This issue has come to greater prominence in my mind after all the discussions centering around race and white privilege over on Instagram over the last few days. You can read more of the back story here and here. As the discussion unfolded, I like many other people who have benefited from white privilege realised that I had a lot of reading and learning to do.

Simply pick up a knitting magazine (with the notable exception of Pom Pom Quarterly) or attend a knitting show and it becomes obvious just how underrepresented people of colour are in our community. Whilst I had often noted it subconsciously, I was embarrassed to realise that I had never really challenged the reasons the lay behind it, nor had I questioned it further with folks within the industry.

Racism and discrimination is as rife in the knitting community as it is the general communities around us. That makes for very difficult and uncomfortable reading for many people, including me and it is clear that a great deal needs to be done to make the knitting community a genuinely more diverse and welcoming place to all knitters.

If, like me you are looking for a good place to start I can highly recommend the work of Layla F. Saad who has done amazing work in this area. And if you are looking to support and promote the work of POC within the fibre industry, do check out the Instagram profile of Marceline at @heybrownberry. In her Story highlights she is collecting a wealth of information on brilliantly talented fibre folk to follow.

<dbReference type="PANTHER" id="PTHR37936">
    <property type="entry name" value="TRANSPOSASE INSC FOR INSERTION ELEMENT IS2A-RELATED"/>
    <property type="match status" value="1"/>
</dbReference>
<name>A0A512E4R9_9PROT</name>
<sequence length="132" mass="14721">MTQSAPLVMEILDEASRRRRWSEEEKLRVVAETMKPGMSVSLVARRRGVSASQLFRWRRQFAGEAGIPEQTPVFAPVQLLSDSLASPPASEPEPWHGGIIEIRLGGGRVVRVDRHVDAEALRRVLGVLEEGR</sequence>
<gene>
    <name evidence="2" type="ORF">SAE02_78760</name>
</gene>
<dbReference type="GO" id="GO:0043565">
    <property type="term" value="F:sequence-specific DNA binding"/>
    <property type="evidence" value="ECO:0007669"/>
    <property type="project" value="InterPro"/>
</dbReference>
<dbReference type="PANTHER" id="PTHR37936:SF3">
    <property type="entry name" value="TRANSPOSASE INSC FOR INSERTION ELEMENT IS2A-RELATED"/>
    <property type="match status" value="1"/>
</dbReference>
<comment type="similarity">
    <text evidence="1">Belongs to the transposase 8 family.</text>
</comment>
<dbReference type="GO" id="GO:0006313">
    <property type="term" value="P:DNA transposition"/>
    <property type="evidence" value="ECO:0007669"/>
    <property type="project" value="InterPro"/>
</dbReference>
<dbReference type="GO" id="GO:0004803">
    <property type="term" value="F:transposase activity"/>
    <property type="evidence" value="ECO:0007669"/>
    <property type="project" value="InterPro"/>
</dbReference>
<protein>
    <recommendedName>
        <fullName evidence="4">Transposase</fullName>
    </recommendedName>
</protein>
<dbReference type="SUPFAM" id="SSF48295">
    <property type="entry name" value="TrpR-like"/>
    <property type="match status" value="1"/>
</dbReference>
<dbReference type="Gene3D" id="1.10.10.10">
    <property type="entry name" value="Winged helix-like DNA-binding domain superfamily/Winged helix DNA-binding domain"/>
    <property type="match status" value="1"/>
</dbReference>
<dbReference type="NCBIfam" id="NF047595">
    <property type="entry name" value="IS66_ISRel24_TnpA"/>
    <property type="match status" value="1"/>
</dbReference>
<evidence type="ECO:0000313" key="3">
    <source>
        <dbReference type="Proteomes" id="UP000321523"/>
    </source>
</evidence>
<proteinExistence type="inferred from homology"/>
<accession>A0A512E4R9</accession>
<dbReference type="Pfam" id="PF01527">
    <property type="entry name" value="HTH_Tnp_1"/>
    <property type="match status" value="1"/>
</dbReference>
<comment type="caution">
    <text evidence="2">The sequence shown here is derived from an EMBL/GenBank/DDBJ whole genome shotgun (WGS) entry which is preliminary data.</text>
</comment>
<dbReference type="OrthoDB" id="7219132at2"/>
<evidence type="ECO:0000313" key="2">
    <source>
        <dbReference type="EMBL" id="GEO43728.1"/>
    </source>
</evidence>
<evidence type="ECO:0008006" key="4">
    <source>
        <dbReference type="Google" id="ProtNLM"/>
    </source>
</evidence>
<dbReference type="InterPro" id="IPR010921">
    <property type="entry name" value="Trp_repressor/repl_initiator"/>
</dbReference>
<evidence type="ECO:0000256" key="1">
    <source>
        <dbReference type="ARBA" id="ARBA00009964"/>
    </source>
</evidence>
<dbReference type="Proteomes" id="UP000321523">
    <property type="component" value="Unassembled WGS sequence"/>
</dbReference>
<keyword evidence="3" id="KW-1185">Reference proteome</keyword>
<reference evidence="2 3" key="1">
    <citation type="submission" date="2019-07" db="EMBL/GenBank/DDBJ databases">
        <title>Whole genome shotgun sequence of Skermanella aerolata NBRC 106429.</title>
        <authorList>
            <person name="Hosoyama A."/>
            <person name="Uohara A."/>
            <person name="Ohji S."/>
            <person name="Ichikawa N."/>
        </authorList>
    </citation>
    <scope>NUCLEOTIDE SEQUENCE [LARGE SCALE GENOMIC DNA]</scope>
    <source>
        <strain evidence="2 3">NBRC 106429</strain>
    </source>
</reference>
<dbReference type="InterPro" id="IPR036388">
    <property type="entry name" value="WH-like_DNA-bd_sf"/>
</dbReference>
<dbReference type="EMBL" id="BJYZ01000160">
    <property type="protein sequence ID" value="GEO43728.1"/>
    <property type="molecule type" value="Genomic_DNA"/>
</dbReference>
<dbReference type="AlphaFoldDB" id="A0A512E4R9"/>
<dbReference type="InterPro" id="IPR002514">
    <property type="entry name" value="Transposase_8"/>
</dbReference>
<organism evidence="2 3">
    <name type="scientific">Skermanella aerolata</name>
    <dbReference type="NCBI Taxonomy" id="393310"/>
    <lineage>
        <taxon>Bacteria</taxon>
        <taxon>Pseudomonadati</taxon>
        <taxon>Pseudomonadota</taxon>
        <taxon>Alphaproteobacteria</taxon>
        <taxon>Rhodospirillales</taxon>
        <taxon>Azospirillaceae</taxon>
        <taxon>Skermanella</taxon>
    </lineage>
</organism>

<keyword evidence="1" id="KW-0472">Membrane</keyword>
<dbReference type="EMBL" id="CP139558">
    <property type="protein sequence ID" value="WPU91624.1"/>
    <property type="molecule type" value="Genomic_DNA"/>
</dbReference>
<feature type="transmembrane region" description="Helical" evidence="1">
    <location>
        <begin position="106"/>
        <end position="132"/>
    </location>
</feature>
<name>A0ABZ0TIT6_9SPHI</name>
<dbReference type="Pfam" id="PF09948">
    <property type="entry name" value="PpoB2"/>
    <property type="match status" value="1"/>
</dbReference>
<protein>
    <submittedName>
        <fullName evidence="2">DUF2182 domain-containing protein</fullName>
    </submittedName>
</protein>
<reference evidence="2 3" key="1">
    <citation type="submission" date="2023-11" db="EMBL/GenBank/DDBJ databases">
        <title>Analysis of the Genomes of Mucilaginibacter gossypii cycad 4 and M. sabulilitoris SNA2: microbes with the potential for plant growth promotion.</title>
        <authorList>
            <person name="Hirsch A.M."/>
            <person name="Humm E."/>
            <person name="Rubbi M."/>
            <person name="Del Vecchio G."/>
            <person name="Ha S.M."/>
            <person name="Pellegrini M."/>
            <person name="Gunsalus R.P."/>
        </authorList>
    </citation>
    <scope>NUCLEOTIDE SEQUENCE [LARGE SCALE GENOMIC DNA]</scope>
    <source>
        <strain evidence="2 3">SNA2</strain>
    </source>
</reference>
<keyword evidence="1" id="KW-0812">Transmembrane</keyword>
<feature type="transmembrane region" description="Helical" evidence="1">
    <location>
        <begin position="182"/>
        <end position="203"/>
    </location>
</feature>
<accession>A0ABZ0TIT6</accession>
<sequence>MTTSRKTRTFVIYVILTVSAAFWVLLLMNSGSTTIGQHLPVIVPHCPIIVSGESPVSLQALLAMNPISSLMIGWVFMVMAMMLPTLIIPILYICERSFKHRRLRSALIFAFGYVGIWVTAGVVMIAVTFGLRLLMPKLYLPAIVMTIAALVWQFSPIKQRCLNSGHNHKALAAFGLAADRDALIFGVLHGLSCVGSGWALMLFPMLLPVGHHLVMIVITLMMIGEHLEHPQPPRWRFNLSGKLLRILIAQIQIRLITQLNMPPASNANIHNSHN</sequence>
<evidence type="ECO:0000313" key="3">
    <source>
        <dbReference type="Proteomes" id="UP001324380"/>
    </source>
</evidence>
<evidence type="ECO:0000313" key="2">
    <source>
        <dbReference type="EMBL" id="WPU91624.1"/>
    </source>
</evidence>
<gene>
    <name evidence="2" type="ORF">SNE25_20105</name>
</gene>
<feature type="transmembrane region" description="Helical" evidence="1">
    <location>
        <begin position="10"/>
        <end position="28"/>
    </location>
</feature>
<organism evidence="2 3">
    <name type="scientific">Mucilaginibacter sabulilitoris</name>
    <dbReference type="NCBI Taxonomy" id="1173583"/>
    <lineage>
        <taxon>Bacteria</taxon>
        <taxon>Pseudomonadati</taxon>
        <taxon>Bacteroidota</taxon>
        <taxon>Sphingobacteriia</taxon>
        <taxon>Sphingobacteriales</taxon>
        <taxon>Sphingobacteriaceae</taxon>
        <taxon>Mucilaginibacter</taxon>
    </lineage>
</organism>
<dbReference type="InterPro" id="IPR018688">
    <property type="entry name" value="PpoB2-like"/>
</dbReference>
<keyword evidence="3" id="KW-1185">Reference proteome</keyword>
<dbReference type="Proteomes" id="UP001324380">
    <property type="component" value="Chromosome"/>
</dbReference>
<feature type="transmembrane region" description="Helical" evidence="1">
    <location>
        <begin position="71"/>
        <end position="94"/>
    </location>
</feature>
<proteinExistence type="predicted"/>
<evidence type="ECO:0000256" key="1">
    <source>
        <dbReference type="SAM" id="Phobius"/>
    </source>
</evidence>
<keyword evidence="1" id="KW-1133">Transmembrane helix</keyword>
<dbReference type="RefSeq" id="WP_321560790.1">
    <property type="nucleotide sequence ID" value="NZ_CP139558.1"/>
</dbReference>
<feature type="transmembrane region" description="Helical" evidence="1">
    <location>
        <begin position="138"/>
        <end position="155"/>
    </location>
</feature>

Whether you love or hate the Instagram algorithm (mainly hate in my case) one thing it does tend to do is to reflect your own likes and preferences back to you. That means that if you mainly engage with the accounts of people ‘like you’ that means that in turn, only similar accounts to your own are suggested back to you. The more we change our behaviour by genuinely engaging with a more diverse range of people, then the more diverse our Instagram feeds become and hopefully the more welcoming our community becomes to knitters all of backgrounds.

I genuinely believe that the knitting community can do better and will do better in the future.